Today in this article I will organize this List based on my familiarity with the different distributions. If your distro is not on the list, let me know in the comments below.
I’ll be ranking the distros from “Great,” “Good,” “Average,” “Bad,” and “Do Not Recommend.” I’ve also added a “Lightweight” category because certain distros excel in that area.
Let’s kick things off with Debian, which I place in the “Great” category. Debian is stable and functional for both desktop and server use. It’s a reliable choice, and even though it might have slightly older packages, the emphasis on stability makes it a top recommendation.
Next up is Ubuntu, which has moved from being a top-ranking distro for me to the “Average” category. While Ubuntu played a significant role in popularizing Linux, recent practices, such as adding Amazon to the start bar and forcing Snap packages, have led to a decline in its ranking.
Moving on to Pop OS, I’d place it between “Good” and “Average.” Pop OS has a user-friendly interface, innovative features like tiling, and is suitable for new users. However, it currently lags in updates due to its LTS support, but it has the potential to rise to “Great” with future updates.
Now, let’s discuss Manjaro, which I categorize as “Bad.” Despite its functional aspects, concerns about shady practices, certificate errors, financial issues, and the inclusion of beta programs in the app store make it less desirable.
Zorin OS falls between “Average” and “Bad” due to outdated software, specifically being stuck on Ubuntu 20.04. While it’s user-friendly for Windows switchers, the outdated packages are a significant drawback.
Elementary OS is in the “Average” category. Although I appreciate its styling and ideals, the insistence on their package format limits flexibility. It’s a good choice for its look and feel, but the use of an older version of Linux is a downside.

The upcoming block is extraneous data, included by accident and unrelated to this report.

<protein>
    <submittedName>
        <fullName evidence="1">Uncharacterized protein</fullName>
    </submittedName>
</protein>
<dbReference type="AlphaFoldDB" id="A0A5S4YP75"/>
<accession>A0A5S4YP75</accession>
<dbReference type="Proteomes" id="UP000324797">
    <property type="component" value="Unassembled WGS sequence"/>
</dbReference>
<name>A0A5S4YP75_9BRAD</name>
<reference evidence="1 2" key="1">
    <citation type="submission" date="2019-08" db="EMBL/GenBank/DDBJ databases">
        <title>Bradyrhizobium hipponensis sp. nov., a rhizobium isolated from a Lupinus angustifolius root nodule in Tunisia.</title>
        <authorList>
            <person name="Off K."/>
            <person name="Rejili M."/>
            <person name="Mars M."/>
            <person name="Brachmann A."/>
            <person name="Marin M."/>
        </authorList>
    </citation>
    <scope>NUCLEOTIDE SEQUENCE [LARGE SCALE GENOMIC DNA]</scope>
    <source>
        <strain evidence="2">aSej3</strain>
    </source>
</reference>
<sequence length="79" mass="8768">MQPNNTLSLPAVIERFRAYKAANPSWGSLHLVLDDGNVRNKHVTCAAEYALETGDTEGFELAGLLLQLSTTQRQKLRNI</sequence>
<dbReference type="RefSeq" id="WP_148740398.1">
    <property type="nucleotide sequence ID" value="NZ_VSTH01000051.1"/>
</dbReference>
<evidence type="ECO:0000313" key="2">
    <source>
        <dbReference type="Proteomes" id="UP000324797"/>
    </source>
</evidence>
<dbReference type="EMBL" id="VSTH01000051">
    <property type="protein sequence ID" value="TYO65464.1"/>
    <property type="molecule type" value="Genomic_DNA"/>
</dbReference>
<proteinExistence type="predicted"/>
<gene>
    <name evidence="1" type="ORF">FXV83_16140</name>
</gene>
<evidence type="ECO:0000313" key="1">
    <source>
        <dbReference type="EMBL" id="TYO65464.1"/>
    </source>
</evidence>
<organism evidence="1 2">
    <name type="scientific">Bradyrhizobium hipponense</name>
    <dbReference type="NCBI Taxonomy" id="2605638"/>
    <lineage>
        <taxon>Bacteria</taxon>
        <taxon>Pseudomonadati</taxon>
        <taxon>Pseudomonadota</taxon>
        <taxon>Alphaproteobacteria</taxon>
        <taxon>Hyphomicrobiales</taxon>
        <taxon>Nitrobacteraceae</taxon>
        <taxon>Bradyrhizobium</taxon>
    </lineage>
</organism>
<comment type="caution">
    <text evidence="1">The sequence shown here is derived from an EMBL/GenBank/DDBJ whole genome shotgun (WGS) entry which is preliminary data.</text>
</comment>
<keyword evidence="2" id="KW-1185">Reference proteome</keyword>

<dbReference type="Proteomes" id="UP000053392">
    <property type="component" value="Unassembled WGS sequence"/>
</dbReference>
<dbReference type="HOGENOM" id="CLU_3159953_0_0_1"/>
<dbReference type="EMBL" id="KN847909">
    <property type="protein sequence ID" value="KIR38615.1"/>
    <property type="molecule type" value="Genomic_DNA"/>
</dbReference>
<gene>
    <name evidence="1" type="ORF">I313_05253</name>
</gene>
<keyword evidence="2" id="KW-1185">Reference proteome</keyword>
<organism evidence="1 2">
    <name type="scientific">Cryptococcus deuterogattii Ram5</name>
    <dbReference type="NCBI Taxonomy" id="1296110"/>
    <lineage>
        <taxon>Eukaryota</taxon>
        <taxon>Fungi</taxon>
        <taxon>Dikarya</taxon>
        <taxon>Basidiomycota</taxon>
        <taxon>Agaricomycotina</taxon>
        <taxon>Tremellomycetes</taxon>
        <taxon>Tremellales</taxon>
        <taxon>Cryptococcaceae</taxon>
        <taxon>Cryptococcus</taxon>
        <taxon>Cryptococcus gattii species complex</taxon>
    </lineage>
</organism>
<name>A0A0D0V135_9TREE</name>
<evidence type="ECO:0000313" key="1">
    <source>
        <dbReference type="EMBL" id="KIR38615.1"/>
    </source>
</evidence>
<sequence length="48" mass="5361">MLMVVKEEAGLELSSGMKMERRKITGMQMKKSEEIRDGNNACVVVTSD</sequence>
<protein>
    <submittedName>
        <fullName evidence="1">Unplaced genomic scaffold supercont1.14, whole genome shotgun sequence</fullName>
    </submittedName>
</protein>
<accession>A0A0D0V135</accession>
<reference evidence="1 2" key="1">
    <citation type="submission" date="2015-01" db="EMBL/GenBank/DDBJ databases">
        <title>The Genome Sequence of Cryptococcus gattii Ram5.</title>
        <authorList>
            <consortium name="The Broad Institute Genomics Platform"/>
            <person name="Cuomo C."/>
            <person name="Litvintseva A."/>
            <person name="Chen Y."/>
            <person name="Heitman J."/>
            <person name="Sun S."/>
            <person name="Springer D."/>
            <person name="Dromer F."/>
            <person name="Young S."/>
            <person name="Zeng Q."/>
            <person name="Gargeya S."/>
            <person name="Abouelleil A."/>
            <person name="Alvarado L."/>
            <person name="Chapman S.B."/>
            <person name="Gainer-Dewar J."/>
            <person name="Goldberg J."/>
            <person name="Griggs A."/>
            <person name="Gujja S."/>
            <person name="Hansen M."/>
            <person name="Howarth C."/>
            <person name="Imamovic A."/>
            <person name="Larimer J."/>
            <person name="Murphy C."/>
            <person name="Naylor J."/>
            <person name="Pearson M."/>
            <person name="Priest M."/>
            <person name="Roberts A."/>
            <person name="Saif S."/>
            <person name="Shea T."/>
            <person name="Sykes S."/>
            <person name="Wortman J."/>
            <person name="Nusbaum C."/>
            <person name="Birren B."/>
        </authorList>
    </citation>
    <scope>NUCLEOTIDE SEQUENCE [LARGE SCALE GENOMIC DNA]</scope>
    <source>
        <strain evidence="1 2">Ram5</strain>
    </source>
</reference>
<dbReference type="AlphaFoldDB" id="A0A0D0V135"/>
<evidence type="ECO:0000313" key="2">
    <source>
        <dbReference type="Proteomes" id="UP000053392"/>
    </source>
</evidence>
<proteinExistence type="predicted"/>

Moving on to Kali Linux, it’s in the “Do Not Recommend” category. While suitable for security researchers and pen testers, it’s not designed for average users due to its default root user setup and potential security risks.
Puppy Linux earns a recommendation, particularly for older computers. Its lightweight nature and inclusion of essential tools make it an excellent choice for reviving older hardware.
PC Linux OS and Alpine Linux, while functional, are placed in the “Bad” category. PC Linux OS is less known, and Alpine Linux, while lightweight, requires building everything from scratch, making it unsuitable for new users.
Kubuntu, a KDE variant of Ubuntu, is not recommended due to the same issues with Ubuntu, including the use of Snap and the Chronicle back end.
Solus falls into the “Do Not Recommend” category due to its outdated status and apparent lack of updates, potentially signaling abandonment.
Arch Linux is unique, earning a spot in both “Good” and “Do Not Recommend.” While it’s excellent for learning and offers a solid experience, its complexity and potential pitfalls make it a challenge for new users.
Fedora takes a spot in the “Great” category, offering stability, up-to-date software, and reliability. It’s suitable for both desktop and production use.
Nabora, a derivative of Fedora, falls into the “Average” category. Tuned for gaming by the developer of Proton GE, it offers a gaming-focused experience.